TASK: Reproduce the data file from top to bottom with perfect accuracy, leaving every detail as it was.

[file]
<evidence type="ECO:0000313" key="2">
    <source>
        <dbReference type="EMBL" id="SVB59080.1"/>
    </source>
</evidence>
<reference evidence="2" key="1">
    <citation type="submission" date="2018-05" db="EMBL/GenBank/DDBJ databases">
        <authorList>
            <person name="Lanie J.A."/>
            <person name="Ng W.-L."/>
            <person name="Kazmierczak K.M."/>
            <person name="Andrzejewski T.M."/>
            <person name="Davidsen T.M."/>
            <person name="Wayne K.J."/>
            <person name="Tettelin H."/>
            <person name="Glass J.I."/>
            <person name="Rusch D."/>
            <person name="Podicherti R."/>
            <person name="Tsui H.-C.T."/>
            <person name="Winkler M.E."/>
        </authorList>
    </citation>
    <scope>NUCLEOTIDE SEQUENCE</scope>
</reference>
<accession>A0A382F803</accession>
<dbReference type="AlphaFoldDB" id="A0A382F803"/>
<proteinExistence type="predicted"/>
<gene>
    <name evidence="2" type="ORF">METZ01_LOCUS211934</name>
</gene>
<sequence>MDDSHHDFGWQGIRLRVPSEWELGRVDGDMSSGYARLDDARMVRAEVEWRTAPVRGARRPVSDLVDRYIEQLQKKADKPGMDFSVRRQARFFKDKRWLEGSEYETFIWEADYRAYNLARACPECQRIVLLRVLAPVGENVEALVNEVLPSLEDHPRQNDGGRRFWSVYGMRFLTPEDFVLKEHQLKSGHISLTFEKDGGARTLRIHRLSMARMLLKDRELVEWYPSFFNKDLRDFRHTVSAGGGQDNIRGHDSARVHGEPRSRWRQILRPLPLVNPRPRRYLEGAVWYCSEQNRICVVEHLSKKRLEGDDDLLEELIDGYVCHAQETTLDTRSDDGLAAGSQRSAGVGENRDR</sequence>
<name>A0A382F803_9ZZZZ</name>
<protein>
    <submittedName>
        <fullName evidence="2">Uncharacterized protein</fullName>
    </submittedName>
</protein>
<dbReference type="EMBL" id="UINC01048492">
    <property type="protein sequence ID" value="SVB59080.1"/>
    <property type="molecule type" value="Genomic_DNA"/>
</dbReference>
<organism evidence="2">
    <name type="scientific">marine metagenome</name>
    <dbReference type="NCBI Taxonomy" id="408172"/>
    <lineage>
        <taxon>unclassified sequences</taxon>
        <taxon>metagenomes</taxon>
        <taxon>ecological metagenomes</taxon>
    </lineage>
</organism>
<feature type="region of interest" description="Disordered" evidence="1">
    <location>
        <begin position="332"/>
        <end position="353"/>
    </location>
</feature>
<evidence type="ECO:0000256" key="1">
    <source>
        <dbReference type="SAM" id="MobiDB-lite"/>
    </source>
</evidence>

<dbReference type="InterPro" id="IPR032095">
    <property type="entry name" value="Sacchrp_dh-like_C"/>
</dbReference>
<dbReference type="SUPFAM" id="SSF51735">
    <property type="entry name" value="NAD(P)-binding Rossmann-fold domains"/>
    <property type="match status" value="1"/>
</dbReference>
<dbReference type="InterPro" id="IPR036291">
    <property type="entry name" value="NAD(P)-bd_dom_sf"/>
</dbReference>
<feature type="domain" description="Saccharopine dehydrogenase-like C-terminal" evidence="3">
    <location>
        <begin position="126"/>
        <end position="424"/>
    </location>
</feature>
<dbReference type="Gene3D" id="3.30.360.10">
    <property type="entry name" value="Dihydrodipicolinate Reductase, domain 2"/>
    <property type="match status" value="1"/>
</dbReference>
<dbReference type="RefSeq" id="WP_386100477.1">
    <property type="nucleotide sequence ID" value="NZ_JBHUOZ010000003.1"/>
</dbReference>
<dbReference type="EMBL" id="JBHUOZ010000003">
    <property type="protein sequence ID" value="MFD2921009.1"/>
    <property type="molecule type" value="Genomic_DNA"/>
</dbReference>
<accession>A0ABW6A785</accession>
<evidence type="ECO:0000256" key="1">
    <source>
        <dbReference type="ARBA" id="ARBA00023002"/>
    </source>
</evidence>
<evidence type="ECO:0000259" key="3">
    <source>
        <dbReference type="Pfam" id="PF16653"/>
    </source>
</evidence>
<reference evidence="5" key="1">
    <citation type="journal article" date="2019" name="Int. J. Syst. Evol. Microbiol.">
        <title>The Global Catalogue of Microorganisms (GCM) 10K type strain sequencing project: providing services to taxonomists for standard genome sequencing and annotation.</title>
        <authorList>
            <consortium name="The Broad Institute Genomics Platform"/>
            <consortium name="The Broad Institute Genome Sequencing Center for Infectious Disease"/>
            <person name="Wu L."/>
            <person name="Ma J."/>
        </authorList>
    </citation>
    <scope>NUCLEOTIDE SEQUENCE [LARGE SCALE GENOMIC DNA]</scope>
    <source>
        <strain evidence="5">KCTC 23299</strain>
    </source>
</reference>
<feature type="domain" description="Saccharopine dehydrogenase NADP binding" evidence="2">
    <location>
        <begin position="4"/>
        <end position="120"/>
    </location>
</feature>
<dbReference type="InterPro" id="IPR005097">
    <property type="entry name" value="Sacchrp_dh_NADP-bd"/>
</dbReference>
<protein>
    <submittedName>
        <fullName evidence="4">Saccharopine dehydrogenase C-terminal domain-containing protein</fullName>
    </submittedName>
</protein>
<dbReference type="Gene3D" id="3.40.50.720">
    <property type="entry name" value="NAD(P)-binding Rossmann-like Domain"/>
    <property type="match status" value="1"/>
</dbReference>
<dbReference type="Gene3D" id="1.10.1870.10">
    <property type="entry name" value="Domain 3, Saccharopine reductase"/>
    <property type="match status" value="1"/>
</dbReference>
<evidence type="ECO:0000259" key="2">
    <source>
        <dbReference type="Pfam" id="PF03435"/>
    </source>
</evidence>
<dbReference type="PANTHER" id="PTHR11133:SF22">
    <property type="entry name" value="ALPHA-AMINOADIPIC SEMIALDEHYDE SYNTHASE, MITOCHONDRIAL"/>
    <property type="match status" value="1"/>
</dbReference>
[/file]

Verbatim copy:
<evidence type="ECO:0000313" key="2">
    <source>
        <dbReference type="EMBL" id="SVB59080.1"/>
    </source>
</evidence>
<reference evidence="2" key="1">
    <citation type="submission" date="2018-05" db="EMBL/GenBank/DDBJ databases">
        <authorList>
            <person name="Lanie J.A."/>
            <person name="Ng W.-L."/>
            <person name="Kazmierczak K.M."/>
            <person name="Andrzejewski T.M."/>
            <person name="Davidsen T.M."/>
            <person name="Wayne K.J."/>
            <person name="Tettelin H."/>
            <person name="Glass J.I."/>
            <person name="Rusch D."/>
            <person name="Podicherti R."/>
            <person name="Tsui H.-C.T."/>
            <person name="Winkler M.E."/>
        </authorList>
    </citation>
    <scope>NUCLEOTIDE SEQUENCE</scope>
</reference>
<accession>A0A382F803</accession>
<dbReference type="AlphaFoldDB" id="A0A382F803"/>
<proteinExistence type="predicted"/>
<gene>
    <name evidence="2" type="ORF">METZ01_LOCUS211934</name>
</gene>
<sequence>MDDSHHDFGWQGIRLRVPSEWELGRVDGDMSSGYARLDDARMVRAEVEWRTAPVRGARRPVSDLVDRYIEQLQKKADKPGMDFSVRRQARFFKDKRWLEGSEYETFIWEADYRAYNLARACPECQRIVLLRVLAPVGENVEALVNEVLPSLEDHPRQNDGGRRFWSVYGMRFLTPEDFVLKEHQLKSGHISLTFEKDGGARTLRIHRLSMARMLLKDRELVEWYPSFFNKDLRDFRHTVSAGGGQDNIRGHDSARVHGEPRSRWRQILRPLPLVNPRPRRYLEGAVWYCSEQNRICVVEHLSKKRLEGDDDLLEELIDGYVCHAQETTLDTRSDDGLAAGSQRSAGVGENRDR</sequence>
<name>A0A382F803_9ZZZZ</name>
<protein>
    <submittedName>
        <fullName evidence="2">Uncharacterized protein</fullName>
    </submittedName>
</protein>
<dbReference type="EMBL" id="UINC01048492">
    <property type="protein sequence ID" value="SVB59080.1"/>
    <property type="molecule type" value="Genomic_DNA"/>
</dbReference>
<organism evidence="2">
    <name type="scientific">marine metagenome</name>
    <dbReference type="NCBI Taxonomy" id="408172"/>
    <lineage>
        <taxon>unclassified sequences</taxon>
        <taxon>metagenomes</taxon>
        <taxon>ecological metagenomes</taxon>
    </lineage>
</organism>
<feature type="region of interest" description="Disordered" evidence="1">
    <location>
        <begin position="332"/>
        <end position="353"/>
    </location>
</feature>
<evidence type="ECO:0000256" key="1">
    <source>
        <dbReference type="SAM" id="MobiDB-lite"/>
    </source>
</evidence>

<dbReference type="InterPro" id="IPR032095">
    <property type="entry name" value="Sacchrp_dh-like_C"/>
</dbReference>
<dbReference type="SUPFAM" id="SSF51735">
    <property type="entry name" value="NAD(P)-binding Rossmann-fold domains"/>
    <property type="match status" value="1"/>
</dbReference>
<dbReference type="InterPro" id="IPR036291">
    <property type="entry name" value="NAD(P)-bd_dom_sf"/>
</dbReference>
<feature type="domain" description="Saccharopine dehydrogenase-like C-terminal" evidence="3">
    <location>
        <begin position="126"/>
        <end position="424"/>
    </location>
</feature>
<dbReference type="Gene3D" id="3.30.360.10">
    <property type="entry name" value="Dihydrodipicolinate Reductase, domain 2"/>
    <property type="match status" value="1"/>
</dbReference>
<dbReference type="RefSeq" id="WP_386100477.1">
    <property type="nucleotide sequence ID" value="NZ_JBHUOZ010000003.1"/>
</dbReference>
<dbReference type="EMBL" id="JBHUOZ010000003">
    <property type="protein sequence ID" value="MFD2921009.1"/>
    <property type="molecule type" value="Genomic_DNA"/>
</dbReference>
<accession>A0ABW6A785</accession>
<evidence type="ECO:0000256" key="1">
    <source>
        <dbReference type="ARBA" id="ARBA00023002"/>
    </source>
</evidence>
<evidence type="ECO:0000259" key="3">
    <source>
        <dbReference type="Pfam" id="PF16653"/>
    </source>
</evidence>
<reference evidence="5" key="1">
    <citation type="journal article" date="2019" name="Int. J. Syst. Evol. Microbiol.">
        <title>The Global Catalogue of Microorganisms (GCM) 10K type strain sequencing project: providing services to taxonomists for standard genome sequencing and annotation.</title>
        <authorList>
            <consortium name="The Broad Institute Genomics Platform"/>
            <consortium name="The Broad Institute Genome Sequencing Center for Infectious Disease"/>
            <person name="Wu L."/>
            <person name="Ma J."/>
        </authorList>
    </citation>
    <scope>NUCLEOTIDE SEQUENCE [LARGE SCALE GENOMIC DNA]</scope>
    <source>
        <strain evidence="5">KCTC 23299</strain>
    </source>
</reference>
<feature type="domain" description="Saccharopine dehydrogenase NADP binding" evidence="2">
    <location>
        <begin position="4"/>
        <end position="120"/>
    </location>
</feature>
<dbReference type="InterPro" id="IPR005097">
    <property type="entry name" value="Sacchrp_dh_NADP-bd"/>
</dbReference>
<protein>
    <submittedName>
        <fullName evidence="4">Saccharopine dehydrogenase C-terminal domain-containing protein</fullName>
    </submittedName>
</protein>
<dbReference type="Gene3D" id="3.40.50.720">
    <property type="entry name" value="NAD(P)-binding Rossmann-like Domain"/>
    <property type="match status" value="1"/>
</dbReference>
<dbReference type="Gene3D" id="1.10.1870.10">
    <property type="entry name" value="Domain 3, Saccharopine reductase"/>
    <property type="match status" value="1"/>
</dbReference>
<evidence type="ECO:0000259" key="2">
    <source>
        <dbReference type="Pfam" id="PF03435"/>
    </source>
</evidence>
<dbReference type="PANTHER" id="PTHR11133:SF22">
    <property type="entry name" value="ALPHA-AMINOADIPIC SEMIALDEHYDE SYNTHASE, MITOCHONDRIAL"/>
    <property type="match status" value="1"/>
</dbReference>